Capitol Breach-Investigation

In this Jan. 6, 2021 photo, rioters supporting President Donald Trump storm the Capitol in Washington. The House is poised to launch a new investigation of the Jan. 6 Capitol insurrection on Wednesday, Jan. 30, with expected approval of a 13-person select committee to probe the violent attack.

WASHINGTON — A committee investigating the Jan. 6 Capitol insurrection has issued subpoenas to six associates of former President Donald Trump who were involved in his efforts to overturn his defeat in the 2020 election, further escalating the panel's probe into the origins of the violent attack.

The panel's chairman, Mississippi Rep. Bennie Thompson, said in a statement Monday that the committee was demanding testimony and documents from former Trump campaign officials and others who participated in a so-called "war room" ahead of the siege and otherwise strategized about how to halt the certification of Biden's victory.

Thompson said the committee had issued subpoenas to Bill Stepien, manager of Trump's 2020 reelection campaign; Jason Miller, a senior adviser to the campaign; Angela McCallum, national executive assistant to the campaign; John Eastman, a lawyer who advised the former president; Michael Flynn, a former national security adviser to Trump who talked with Trump ahead of the insurrection; and Bernard Kerik, who the committee says paid for hotel rooms that served as command centers ahead of Jan. 6.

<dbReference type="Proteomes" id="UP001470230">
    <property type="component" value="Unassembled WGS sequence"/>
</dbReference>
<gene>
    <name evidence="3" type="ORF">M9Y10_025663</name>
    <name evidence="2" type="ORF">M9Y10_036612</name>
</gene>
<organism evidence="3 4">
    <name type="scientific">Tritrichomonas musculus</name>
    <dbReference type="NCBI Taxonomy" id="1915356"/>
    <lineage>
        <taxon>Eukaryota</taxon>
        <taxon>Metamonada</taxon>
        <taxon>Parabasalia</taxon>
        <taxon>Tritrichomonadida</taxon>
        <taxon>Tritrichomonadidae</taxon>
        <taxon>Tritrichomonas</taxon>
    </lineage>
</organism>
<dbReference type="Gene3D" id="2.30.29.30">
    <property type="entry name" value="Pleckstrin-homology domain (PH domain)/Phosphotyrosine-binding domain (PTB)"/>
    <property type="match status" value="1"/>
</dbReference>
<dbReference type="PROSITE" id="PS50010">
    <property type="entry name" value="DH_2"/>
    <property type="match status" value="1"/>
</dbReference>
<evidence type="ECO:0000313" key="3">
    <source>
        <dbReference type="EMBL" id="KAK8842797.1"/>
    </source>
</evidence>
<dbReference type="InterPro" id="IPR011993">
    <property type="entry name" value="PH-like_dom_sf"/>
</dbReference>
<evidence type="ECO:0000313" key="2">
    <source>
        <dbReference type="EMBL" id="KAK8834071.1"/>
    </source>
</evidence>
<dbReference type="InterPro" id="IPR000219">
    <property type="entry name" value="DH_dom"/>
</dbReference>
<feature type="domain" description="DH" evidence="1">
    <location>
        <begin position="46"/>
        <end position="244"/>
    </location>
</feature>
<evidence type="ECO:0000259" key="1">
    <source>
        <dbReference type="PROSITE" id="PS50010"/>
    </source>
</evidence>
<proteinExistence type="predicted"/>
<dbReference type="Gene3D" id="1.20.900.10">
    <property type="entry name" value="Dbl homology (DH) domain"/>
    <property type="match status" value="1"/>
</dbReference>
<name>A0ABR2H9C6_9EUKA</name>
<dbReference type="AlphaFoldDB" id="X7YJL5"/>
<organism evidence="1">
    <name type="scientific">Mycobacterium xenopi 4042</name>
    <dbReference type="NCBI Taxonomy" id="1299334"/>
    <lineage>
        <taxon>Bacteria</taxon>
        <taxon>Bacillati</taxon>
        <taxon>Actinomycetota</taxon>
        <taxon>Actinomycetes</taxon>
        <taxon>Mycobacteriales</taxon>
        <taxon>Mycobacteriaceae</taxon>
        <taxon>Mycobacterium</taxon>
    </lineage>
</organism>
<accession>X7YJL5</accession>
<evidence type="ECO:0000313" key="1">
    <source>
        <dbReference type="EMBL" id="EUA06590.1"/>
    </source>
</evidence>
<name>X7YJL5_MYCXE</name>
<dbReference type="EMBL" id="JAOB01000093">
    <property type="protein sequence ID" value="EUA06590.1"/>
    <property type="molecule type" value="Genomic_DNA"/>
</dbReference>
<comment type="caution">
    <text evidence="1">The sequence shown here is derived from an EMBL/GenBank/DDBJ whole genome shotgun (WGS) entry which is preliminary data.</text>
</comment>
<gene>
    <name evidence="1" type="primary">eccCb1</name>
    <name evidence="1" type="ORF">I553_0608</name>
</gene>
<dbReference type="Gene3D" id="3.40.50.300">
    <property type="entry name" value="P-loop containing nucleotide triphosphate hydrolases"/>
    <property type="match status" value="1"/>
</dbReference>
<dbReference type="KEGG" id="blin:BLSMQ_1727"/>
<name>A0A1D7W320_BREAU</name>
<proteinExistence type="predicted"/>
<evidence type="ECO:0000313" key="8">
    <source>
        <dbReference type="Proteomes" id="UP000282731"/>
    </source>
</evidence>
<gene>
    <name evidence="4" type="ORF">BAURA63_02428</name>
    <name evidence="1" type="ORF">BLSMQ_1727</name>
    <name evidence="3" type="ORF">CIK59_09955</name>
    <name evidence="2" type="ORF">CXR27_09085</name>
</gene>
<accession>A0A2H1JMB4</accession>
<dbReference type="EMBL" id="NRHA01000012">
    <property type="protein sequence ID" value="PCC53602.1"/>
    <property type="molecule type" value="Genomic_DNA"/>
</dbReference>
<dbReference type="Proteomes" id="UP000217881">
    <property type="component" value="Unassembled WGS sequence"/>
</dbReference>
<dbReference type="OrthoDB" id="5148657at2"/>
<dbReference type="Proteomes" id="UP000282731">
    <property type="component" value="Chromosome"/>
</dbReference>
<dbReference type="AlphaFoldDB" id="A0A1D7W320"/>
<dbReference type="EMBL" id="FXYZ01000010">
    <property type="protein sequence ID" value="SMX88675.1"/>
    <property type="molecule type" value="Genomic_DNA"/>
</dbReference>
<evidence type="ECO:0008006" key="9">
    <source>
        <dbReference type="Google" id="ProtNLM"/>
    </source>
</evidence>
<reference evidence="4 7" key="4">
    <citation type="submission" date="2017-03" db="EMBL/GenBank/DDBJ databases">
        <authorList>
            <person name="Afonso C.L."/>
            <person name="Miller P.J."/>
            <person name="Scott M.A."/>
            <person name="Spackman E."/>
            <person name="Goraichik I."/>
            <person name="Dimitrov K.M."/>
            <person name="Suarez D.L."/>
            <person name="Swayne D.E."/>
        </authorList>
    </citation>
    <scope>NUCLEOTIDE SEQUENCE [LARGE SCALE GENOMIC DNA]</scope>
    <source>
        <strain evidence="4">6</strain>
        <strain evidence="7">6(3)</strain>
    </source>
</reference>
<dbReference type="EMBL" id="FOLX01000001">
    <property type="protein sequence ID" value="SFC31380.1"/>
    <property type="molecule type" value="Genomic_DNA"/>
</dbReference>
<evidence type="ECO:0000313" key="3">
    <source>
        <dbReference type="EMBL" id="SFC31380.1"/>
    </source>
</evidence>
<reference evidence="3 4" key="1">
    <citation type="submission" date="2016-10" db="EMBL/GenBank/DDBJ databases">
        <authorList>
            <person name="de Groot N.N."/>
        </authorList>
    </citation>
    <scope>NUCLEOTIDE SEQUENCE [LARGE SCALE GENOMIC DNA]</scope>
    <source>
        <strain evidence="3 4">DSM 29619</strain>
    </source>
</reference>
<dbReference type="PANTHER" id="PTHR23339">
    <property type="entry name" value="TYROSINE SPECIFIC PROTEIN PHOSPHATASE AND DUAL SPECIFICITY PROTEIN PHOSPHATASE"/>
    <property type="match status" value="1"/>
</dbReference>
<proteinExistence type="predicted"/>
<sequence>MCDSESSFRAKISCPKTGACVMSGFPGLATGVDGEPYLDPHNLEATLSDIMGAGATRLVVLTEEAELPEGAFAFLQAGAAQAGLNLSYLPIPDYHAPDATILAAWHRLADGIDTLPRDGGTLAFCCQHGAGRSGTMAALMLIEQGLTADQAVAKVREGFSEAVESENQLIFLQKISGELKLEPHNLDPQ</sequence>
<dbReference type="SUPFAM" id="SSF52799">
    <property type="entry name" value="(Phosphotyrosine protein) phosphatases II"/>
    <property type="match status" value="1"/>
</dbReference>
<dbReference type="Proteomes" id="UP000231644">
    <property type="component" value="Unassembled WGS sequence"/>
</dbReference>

"In the days before the January 6th attack, the former President's closest allies and advisors drove a campaign of misinformation about the election and planned ways to stop the count of Electoral College votes. The Select Committee needs to know every detail about their efforts to overturn the election, including who they were talking to in the White House and in Congress, what connections they had with rallies that escalated into a riot, and who paid for it all," Thompson said in a statement.

The rioters who violently pushed back police to break into the Capitol and interrupted the electoral count of Biden's victory repeated Trump's false claims of widespread fraud, and the committee says the six people subpoenaed helped amplify the misinformation in the days ahead of the attack. Trump's false claims came as election officials and courts across the country verified Biden's win, and as his own attorney general said there was no evidence of fraud.

The subpoenas come as the panel is working with other close Trump advisers to gain testimony. It has interviewed more than 150 people across government, social media and law enforcement.

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